Abbas took the step in spite of pressure from the United States, The New York Times reported. Secretary-General Ban Ki-moon submitted Abbas' letter requesting membership to the Security Council, which is expected to discuss it next week.
Both Abbas and Israeli President Binyamin Netanyahu were scheduled to address the General Assembly Friday.
Earlier in the week Palestinian officials accused Washington of bullying several Security Council members into dropping their support for the Palestinian move, Palestinian officials said. Among the countries allegedly strong-armed were Portugal and Bosnia and Herzegovina, the officials told British newspaper The Guardian.
The United States allegedly threatened Portugal it would withhold support in financial institutions for its stricken economy and pressured Bosnia over its opposition to Balkan neighbor Kosovo's bid to be admitted to the United Nations, the officials said.
One senior Palestinian official told the newspaper the Obama administration was "playing a really nasty game," the newspaper said.
The State Department had no immediate comment.
On Wednesday, U.S. Secretary of State Hillary Clinton said Washington and Jerusalem were engaged in "extremely intense" diplomacy with council members. Washington has threatened to use its veto on the council.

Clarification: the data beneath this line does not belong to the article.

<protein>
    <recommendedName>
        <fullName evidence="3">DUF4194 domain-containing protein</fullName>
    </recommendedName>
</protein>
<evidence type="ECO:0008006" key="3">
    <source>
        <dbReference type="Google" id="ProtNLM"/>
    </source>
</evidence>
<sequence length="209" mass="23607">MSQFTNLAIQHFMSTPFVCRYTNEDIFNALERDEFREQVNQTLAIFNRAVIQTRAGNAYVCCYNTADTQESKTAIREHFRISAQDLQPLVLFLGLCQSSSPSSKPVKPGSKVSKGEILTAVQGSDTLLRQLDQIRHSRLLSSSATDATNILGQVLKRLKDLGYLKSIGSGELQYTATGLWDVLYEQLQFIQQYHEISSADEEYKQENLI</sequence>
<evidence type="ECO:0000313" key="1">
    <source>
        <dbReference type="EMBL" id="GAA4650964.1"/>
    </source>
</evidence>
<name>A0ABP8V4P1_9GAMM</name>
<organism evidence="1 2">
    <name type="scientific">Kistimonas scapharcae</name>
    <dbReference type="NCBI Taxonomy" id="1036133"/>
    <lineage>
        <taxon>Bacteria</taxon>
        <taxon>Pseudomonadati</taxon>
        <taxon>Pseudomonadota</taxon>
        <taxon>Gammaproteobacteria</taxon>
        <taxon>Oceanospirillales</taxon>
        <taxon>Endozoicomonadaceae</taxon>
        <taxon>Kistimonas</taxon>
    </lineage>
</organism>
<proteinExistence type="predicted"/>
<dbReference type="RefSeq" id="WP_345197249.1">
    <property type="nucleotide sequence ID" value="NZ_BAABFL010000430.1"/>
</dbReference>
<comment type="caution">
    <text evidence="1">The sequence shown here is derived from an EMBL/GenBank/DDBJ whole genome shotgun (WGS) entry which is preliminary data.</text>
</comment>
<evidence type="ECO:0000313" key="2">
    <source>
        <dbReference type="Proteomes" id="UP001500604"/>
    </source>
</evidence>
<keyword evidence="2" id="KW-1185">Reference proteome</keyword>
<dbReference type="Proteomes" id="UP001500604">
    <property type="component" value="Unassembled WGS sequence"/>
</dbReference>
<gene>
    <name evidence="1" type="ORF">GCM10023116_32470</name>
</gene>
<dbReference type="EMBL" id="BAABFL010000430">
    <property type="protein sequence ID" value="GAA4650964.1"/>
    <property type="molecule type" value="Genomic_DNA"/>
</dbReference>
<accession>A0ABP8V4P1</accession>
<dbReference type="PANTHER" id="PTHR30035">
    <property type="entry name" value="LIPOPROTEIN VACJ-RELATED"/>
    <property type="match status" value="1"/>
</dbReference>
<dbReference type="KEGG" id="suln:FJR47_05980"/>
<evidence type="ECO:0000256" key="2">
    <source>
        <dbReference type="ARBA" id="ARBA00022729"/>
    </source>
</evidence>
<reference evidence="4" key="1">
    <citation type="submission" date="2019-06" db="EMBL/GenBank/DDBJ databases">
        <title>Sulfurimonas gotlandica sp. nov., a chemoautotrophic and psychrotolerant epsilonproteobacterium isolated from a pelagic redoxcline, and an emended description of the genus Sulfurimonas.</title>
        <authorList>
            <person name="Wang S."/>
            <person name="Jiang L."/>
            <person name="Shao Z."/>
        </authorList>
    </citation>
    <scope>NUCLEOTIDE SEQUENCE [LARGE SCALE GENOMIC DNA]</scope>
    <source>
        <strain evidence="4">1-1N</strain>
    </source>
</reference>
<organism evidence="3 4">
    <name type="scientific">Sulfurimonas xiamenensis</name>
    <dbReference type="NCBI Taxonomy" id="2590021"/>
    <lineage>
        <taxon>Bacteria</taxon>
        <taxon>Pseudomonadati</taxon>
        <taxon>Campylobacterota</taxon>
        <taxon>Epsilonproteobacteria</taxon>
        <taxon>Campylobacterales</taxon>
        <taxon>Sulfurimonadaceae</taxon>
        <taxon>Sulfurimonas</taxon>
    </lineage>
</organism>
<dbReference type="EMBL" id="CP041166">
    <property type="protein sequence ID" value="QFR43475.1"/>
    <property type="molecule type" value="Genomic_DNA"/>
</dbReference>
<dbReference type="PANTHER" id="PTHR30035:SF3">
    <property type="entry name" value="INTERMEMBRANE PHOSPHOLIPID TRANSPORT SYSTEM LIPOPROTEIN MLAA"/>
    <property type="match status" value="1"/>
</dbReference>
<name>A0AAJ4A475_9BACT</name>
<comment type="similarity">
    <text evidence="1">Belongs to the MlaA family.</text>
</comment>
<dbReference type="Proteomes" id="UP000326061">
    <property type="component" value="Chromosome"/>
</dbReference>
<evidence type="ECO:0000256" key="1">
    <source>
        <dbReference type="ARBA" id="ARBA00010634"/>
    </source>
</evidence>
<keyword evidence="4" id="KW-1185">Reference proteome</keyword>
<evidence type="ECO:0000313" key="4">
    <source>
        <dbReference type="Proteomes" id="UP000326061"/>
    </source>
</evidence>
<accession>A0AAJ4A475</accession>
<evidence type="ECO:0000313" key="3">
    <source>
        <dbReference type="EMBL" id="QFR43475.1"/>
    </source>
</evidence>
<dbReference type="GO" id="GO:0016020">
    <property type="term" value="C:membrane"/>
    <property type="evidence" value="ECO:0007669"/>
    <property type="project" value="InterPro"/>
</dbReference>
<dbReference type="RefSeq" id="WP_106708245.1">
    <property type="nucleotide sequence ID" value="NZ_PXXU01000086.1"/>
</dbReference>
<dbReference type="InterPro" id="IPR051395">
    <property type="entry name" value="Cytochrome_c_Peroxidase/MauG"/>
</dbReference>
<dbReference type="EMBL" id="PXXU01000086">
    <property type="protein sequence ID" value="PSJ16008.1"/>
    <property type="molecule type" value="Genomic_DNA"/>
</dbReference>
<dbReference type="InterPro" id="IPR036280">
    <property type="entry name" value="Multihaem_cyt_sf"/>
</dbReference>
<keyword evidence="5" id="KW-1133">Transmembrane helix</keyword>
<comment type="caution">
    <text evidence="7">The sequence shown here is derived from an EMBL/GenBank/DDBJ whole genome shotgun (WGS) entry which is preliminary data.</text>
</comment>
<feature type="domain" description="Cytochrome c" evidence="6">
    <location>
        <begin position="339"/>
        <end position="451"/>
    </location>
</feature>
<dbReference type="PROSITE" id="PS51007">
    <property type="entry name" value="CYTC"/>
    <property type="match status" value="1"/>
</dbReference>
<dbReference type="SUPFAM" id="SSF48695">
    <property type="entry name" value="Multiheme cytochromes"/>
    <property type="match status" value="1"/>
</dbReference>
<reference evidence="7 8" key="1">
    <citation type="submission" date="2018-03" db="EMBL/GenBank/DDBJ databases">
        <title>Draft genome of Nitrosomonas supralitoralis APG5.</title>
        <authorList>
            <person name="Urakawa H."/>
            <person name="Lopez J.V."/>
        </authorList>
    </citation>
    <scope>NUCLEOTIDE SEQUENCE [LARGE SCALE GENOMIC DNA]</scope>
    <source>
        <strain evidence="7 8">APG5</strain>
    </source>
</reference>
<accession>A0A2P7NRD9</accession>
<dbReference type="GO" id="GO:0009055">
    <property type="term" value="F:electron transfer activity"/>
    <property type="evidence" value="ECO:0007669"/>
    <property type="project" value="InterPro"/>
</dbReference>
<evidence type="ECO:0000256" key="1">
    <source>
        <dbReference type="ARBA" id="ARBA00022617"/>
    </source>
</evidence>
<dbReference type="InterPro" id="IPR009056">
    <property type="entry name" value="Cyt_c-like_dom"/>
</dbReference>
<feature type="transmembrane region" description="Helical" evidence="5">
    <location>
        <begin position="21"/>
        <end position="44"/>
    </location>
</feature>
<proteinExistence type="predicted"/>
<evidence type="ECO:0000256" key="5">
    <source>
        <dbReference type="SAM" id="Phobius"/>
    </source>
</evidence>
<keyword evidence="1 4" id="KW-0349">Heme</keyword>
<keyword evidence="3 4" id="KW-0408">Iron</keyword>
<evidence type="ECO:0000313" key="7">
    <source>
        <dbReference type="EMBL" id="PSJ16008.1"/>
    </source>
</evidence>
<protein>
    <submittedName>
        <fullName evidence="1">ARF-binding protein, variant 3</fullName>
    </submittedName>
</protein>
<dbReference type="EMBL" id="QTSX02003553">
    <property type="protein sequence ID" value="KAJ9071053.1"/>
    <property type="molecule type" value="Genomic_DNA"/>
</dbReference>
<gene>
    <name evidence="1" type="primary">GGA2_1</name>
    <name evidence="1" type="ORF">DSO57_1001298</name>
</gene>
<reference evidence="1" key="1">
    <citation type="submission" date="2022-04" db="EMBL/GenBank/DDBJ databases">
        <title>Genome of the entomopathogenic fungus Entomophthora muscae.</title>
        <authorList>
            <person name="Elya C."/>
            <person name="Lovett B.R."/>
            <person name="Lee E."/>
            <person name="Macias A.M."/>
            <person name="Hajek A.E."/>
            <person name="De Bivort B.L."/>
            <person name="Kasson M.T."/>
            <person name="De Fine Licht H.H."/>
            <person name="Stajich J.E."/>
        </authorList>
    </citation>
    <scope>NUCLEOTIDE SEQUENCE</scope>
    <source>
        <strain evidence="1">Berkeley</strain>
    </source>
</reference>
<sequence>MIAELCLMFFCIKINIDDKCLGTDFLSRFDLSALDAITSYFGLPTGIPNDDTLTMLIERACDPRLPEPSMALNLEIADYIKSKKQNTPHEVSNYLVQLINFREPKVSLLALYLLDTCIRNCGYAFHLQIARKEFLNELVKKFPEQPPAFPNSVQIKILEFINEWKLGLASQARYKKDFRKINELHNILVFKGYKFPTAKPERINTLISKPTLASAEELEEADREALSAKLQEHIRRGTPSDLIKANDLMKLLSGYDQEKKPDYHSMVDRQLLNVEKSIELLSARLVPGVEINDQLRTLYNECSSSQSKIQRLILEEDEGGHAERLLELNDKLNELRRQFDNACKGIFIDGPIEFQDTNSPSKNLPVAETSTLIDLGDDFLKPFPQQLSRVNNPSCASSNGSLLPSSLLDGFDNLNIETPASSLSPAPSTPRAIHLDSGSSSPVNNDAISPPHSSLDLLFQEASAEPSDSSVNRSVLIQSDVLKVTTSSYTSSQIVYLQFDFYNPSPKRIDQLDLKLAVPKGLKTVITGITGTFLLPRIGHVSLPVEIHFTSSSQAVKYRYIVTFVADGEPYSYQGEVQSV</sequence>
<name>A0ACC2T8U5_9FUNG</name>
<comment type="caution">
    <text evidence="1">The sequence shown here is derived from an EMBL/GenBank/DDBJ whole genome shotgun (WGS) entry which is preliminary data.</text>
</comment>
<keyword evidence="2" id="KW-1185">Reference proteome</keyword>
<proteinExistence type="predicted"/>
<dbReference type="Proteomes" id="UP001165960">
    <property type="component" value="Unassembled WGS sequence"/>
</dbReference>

Lebanon, which currently holds the rotating presidency of the Security Council, supports the Palestinian bid. Nine Security Council votes are needed for membership. Palestinian officials said they increasingly believed their request would fall short of the needed votes.
The vote would not come immediately in any case because the Security Council was expected to say it needed to review the request, which would allow time for diplomacy before the Palestinians move to their next option -- an approach to the General Assembly.
The broader body has the power to upgrade the Palestinian Authority to observer-state status, similar to that of the Vatican, but not to confer U.N. membership.
Adding a wrinkle to the Palestinian statehood bid, Iranian President Mahmoud Ahmadinejad said Thursday Tehran wouldn't recognize Israel's right to exist even if the United Nations did accept a Palestinian state. Ahmadinejad told reporters the Palestinian people should be allowed to hold a referendum on whether they wanted a two-state Israeli-Palestinian solution, as U.S. President Barack Obama and other Western leaders propose.